Join our Wild Bird Revolution and introduce your friends to freedom and splendor of birds in the wild! Wild, free-living birds are ambassadors of the natural habitat they depend upon. Some eat only meat, while other eat only nectar. Some migrate from Cape Town to Siberia between seasons, while others stay at home to protect their patch. Some live 99% of the time in the sky, others live almost entirely underwater. The birds of the world have an astounding diversity of color, design, function, grace, power and creativity that can only come from millions of years of mastering life on earth, or, should I say, in the air. These feathered aviators come from the age of the dinosaurs and their ancestors can be found as ancient fossils from prehistory. From pole to pole they had just about found a home and a place everywhere, in the air, under the waves, in the branches, in your garden, above cities, and in our forests. We need to do everything we can as a society to ensure that future generations have the amazing diversity of birds in their gardens, towns, parks, reserves and wilderness areas that we still have…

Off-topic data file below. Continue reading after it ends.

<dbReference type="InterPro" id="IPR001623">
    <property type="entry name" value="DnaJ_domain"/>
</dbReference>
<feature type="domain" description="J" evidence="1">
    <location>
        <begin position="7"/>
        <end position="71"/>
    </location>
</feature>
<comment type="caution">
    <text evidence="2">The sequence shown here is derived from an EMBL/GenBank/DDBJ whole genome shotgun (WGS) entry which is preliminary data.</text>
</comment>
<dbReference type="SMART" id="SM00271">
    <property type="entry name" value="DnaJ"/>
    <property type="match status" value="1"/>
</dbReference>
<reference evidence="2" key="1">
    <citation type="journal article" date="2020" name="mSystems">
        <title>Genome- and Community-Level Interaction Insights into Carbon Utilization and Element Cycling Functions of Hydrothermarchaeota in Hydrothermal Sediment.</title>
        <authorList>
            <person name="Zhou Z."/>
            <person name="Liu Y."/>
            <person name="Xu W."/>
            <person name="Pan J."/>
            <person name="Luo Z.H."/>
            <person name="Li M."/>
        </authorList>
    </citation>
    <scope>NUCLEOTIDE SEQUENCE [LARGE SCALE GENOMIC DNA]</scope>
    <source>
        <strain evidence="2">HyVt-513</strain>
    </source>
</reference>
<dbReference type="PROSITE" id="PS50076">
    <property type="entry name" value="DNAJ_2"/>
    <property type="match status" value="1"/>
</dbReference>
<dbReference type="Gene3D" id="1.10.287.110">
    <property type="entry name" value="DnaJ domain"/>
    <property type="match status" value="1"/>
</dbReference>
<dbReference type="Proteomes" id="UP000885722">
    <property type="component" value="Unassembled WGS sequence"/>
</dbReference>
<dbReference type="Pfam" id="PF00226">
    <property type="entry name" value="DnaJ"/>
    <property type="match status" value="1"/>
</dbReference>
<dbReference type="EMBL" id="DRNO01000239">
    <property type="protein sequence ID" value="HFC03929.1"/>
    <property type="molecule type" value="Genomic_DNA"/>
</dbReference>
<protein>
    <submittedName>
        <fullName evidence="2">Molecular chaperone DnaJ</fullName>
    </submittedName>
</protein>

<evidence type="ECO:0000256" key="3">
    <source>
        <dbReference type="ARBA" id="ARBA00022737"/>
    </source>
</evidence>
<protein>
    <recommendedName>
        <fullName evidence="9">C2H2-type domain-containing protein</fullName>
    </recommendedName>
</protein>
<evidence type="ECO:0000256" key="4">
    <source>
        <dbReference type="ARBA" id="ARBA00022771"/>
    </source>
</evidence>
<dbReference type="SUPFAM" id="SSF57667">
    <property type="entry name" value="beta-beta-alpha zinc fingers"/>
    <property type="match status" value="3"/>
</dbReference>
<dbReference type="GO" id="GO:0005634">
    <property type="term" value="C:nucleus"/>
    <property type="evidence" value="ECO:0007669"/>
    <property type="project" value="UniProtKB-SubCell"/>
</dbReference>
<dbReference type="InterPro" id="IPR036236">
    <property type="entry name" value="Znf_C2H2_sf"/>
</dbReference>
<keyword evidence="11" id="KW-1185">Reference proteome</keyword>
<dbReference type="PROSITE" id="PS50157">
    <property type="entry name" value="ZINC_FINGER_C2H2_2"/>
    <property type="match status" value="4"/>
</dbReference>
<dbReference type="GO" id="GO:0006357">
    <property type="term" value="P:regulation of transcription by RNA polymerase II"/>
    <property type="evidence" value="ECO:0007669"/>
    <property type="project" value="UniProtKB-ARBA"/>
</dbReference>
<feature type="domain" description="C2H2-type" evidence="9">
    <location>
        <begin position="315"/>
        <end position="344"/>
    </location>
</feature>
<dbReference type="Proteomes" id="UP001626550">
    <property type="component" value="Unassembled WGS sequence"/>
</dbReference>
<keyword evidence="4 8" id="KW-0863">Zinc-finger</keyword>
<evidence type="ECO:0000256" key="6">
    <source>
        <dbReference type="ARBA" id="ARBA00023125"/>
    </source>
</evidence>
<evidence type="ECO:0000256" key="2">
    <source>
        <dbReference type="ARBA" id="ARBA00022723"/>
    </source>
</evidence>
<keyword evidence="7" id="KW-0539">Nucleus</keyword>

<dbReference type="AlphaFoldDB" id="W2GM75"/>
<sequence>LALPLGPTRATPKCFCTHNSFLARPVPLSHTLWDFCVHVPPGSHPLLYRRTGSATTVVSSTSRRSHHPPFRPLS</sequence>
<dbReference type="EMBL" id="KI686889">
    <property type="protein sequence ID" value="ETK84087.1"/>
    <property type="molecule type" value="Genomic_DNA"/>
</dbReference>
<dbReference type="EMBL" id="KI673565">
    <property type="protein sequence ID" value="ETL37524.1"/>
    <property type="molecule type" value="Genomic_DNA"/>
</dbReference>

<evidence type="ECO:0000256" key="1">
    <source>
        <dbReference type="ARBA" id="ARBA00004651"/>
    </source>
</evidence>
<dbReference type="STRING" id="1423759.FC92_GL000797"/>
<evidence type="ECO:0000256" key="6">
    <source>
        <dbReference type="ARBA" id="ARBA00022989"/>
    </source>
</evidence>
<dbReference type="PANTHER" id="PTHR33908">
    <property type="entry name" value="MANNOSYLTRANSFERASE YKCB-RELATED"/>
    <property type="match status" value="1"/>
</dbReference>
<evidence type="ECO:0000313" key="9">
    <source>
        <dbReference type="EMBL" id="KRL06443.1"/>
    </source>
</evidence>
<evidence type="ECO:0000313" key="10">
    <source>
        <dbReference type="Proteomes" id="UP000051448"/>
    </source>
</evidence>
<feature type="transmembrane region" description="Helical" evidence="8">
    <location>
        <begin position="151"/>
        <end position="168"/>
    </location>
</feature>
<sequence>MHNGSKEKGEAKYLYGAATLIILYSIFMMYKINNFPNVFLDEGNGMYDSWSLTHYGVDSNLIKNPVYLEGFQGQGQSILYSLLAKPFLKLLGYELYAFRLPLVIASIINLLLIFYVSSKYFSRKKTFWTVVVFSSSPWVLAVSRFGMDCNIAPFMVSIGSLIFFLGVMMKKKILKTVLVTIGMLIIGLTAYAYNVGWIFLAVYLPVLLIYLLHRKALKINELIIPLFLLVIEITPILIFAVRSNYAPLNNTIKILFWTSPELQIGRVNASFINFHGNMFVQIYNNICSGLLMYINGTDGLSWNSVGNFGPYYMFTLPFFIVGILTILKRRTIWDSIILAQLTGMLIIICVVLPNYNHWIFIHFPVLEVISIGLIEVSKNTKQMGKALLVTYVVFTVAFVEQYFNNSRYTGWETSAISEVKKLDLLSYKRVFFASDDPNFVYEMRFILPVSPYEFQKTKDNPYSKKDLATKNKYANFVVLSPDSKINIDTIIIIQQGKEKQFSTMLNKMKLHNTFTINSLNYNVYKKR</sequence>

PLEASE SHARE OUR “Top 25 Wild Bird Photographs of the Week #18″ WITH YOUR FRIENDS AND BECOME PART OF THE WILD BIRD REVOLUTION!!!
Advances in digital photography have given us the opportunity to capture the beauty and freedom of birds in the wild like never before. In January 2011, the Wild Bird Trust set up a Facebook page with the intention of celebrating free flight and birds in the wild from around the world. Here are the “Top 25 Wild Bird Photographs of the Week” drawn from thousands of photographs submitted to the Wild Bird Trust. Celebrate the freedom and splendor of birds in the wild with us and stimulate positive change by sharing how beautiful the birds of the world really are…